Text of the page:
Speaking up against Violence, Rahela's Story

August 19, 2004. Under the pretext of giving her a lift home, 19-year old Rahela was taken to Jahangirnagar University campus, on the outskirts of Dhaka, where she was gang-raped and then mugged, robbed, her throat was slit, and she was left to die. The assailants were two of her colleagues, Liton and Delwar, and two other men, Akash and Kabir.

August 22, 2004. The group of four returned to find her alive, and in an attempt to disfigure her beyond recognition they threw acid on her and lit her hair and other parts of her body on fire.

A gardener later found her when he heard someone say, "I'm not dead yet, I'm still alive." She was taken to Dhaka Medical College Hospital.

September 24, 2004. After almost thirty three days of struggle, she could take no more. She died, leaving behind the names of the men who tortured her so ferociously, a husband, and a mother who still waits to see the criminals behind bars, for justice to be served.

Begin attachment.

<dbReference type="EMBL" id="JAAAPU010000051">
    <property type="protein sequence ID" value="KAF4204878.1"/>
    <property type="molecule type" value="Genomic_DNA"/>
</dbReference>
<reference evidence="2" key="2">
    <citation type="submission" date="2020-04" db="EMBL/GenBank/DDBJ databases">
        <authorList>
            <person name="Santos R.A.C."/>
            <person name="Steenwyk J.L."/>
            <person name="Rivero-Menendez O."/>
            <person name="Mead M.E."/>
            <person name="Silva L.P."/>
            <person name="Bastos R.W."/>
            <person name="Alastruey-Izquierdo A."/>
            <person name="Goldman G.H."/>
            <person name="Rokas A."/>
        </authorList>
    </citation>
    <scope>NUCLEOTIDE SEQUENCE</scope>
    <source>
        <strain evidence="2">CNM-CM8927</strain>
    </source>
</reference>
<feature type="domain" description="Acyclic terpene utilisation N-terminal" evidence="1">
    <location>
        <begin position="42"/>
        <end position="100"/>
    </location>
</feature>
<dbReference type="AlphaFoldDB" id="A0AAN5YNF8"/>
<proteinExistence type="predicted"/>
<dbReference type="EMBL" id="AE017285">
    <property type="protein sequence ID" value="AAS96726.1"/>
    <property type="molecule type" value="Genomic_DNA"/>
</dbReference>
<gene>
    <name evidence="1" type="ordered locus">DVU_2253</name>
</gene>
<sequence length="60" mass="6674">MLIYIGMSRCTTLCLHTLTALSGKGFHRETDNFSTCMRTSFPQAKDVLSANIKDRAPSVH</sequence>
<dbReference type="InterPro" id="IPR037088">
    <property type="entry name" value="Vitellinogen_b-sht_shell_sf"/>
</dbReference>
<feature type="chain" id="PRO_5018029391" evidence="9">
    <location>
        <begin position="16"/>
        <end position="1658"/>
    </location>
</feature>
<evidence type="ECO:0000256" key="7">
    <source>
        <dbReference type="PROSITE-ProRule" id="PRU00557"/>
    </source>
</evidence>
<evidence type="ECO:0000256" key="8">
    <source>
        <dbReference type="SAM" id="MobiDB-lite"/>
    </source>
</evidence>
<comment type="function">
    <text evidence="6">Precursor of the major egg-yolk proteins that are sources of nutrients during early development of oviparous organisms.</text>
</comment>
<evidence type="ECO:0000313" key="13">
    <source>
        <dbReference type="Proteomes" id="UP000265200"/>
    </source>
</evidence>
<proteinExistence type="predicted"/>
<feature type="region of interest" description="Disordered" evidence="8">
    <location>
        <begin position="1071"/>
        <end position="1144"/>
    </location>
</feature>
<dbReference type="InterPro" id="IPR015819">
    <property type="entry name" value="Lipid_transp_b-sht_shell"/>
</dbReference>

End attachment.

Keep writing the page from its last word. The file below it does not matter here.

April, 2008. Justice, for Rahela, is as elusive as ever.

In the four years since the 2004 incident, the trial was delayed due to "misplaced evidence," including her testimony. Meanwhile, Liton, the main culprit has absconded to India, while the other three were released on bail. One of the reasons cited was that even though Rahela named all four defendants to her mother, she had not mentioned the names of the three in her testimony to the police.

According to an April 7, 2008 news report on Channel i, a local television channel in Bangladesh, the evidence has since been retrieved. However, the police deny that the evidence ever went missing in the first place. At any rate, the trial is set to be in motion soon though a date has not been reported yet. And that has been the story of the Rahela case: announcements of dates, followed by complete inaction, according to Manobi, a Washington DC-based activist involved in Rahela's case.

There are many oddities in this case that seem apparent: misplaced evidence, length of the proceedings (the first court hearing was on October 27, 2007 - three years after Rahela's death), and the implicit complacency to seek justice. However, in Bangladesh, it's not odd at all.